Los Angeles Mayor Eric Garcetti said Wednesday that public protests are likely causing the number of citywide coronavirus cases to spike, just two days after claiming there wasn’t “any conclusive evidence” showing a connection between the two.
Garcetti, a Democrat, was speaking at a press conference concerning the recent Black Lives Matter protests in Los Angeles when he was asked if the demonstrations were contributing to the spread of COVID-19.
He claimed he’d consulted with Dr. Barbara Ferrer, LA County’s director of public health, and determined the protests were in fact contributing to the spread of the virus.
“I talked again with Dr. Ferrer about that this morning. She does think some of the spread did come from our protests,” he said. “It’s not the act of protesting – that’s a great and American thing to do no matter what your opinion is… but protesting without maintaining physical distancing, without wearing your mask, without having sanitizer – we just have to be smart. Whether you’re at a protest or at your home, whether in your workplace or whether you’re out shopping, these rules don’t change.”
This article is from a few days ago:
They are basically saying that any increase due to the protests will be counteracted because people are too afraid to go out because of the riots and not wanting to be beaten in the streets… what a load of shit!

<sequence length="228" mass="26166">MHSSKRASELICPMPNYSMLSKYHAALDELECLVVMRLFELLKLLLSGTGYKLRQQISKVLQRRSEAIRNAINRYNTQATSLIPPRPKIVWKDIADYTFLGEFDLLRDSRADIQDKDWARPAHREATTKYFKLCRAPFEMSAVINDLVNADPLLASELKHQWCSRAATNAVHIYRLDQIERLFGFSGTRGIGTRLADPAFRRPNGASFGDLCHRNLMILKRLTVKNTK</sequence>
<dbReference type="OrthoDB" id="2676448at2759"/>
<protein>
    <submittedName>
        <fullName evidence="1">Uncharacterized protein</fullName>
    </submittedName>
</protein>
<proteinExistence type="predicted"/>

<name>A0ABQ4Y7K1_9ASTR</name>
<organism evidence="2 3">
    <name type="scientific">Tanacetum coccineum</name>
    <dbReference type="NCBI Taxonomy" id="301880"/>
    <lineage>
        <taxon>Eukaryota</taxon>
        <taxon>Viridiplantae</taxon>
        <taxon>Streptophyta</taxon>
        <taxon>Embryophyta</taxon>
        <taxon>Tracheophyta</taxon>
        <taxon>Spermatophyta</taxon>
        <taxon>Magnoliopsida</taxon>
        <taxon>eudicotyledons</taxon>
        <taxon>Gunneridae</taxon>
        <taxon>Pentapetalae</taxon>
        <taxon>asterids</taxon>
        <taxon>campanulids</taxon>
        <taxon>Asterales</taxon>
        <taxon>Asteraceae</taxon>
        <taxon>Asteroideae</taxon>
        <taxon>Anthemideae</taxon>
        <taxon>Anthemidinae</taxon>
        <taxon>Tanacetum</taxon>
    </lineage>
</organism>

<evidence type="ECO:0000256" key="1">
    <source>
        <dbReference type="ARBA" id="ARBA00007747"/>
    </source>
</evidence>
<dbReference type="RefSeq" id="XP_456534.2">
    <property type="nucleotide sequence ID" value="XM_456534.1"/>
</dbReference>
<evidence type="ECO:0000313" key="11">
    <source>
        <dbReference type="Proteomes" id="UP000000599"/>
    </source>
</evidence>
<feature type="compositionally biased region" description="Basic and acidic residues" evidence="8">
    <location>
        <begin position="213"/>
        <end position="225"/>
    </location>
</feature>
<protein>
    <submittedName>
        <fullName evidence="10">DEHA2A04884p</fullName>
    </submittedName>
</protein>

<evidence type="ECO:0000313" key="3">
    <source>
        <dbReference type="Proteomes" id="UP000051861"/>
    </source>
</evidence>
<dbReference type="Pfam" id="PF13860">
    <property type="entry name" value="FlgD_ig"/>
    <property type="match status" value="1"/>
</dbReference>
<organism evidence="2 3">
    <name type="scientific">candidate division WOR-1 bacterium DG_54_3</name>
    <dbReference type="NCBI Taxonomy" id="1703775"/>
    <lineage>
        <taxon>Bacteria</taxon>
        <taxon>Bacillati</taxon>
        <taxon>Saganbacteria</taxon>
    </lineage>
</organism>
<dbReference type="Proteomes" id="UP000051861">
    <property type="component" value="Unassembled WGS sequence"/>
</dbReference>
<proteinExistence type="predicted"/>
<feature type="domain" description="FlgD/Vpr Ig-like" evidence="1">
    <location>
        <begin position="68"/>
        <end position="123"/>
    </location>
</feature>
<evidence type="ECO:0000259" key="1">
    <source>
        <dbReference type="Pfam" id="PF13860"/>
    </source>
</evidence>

PROTESTORS AND RIOTERS
The most frequent target of recent blame and ridicule among our WJAC social media commentators seems to be why no one in authority or in the media is blaming demonstrators and rioters who have taken to the streets in recent weeks to denounce police brutality and racism, never mind social distancing and mask-wearing.
We directly asked Wardle if there is any contact tracing data that suggests the recent protests and civil unrest has led to an uptick in cases in Pennsylvania or on any localized level in the state.
“No, there has not,” Wardle replied.
That’s also in line with a recent study by the non-partisan National Bureau of Economic Research, which looked at tracking data and health data in 315 cities and found that any increases we might have seen from protests and riots were counteracted by people staying home due to the protests, and therefore unwittingly social distancing.